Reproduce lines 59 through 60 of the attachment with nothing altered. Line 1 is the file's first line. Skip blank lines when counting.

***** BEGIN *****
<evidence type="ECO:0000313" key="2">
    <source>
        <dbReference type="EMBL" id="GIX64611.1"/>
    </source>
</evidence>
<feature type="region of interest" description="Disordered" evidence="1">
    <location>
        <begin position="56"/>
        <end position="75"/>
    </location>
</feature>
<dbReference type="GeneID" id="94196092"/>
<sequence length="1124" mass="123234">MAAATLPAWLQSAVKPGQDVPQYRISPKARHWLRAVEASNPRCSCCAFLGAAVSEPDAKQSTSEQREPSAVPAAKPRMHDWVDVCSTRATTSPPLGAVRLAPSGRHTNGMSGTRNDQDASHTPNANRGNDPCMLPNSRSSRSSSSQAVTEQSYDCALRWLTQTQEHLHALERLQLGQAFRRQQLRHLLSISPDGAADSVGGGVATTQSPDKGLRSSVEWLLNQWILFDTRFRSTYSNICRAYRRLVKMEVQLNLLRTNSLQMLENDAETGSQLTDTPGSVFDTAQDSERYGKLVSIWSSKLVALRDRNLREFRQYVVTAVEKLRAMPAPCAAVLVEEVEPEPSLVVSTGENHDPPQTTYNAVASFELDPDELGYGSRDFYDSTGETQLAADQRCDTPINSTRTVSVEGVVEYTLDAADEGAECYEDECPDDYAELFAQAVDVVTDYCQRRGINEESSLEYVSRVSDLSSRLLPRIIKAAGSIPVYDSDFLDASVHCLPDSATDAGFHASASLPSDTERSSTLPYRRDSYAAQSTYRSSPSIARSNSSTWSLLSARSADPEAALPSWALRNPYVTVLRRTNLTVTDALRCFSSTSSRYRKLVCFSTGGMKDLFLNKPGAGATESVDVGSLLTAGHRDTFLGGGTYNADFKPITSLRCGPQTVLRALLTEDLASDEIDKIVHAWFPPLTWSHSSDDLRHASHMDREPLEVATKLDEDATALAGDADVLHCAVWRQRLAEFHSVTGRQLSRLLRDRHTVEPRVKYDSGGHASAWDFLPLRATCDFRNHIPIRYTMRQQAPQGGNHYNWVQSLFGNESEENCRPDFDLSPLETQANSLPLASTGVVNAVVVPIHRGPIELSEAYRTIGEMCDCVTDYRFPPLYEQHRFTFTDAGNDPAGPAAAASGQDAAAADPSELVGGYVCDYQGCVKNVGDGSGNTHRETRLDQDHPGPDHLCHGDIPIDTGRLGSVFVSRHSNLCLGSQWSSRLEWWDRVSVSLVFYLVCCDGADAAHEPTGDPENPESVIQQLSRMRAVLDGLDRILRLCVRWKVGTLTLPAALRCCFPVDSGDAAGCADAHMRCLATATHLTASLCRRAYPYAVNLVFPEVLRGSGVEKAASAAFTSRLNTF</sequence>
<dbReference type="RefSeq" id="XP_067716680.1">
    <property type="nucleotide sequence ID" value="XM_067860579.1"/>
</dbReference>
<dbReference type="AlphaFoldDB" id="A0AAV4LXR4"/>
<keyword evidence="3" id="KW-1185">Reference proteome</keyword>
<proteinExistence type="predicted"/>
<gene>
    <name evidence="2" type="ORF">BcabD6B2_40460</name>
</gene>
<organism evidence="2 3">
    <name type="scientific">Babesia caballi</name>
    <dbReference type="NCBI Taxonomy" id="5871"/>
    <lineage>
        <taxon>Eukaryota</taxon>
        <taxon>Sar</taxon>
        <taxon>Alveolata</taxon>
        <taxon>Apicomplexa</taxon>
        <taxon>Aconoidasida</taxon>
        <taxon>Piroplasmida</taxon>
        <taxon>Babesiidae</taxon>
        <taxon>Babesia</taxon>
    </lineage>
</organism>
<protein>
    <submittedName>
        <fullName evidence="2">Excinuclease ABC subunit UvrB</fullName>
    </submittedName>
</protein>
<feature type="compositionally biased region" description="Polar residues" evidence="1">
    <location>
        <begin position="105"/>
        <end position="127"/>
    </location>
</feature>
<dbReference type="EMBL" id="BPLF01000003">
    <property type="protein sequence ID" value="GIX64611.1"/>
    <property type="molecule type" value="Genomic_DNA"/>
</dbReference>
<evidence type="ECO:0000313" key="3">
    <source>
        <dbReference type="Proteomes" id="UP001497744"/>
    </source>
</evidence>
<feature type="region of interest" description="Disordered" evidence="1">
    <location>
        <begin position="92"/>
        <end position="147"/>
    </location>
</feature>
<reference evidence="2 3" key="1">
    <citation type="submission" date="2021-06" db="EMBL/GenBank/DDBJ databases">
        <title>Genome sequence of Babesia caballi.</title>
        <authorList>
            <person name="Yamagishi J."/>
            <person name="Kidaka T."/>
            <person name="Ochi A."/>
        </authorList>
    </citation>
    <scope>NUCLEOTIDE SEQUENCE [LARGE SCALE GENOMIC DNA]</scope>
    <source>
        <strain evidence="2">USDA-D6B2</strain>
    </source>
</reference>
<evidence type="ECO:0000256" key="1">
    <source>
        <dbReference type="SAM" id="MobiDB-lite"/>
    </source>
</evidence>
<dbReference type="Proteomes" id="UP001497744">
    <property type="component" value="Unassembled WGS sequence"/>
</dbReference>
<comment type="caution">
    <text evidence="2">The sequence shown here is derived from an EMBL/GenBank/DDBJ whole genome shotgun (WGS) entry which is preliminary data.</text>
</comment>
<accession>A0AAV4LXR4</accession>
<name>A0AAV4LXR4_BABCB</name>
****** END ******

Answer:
        <begin position="92"/>
        <end position="147"/>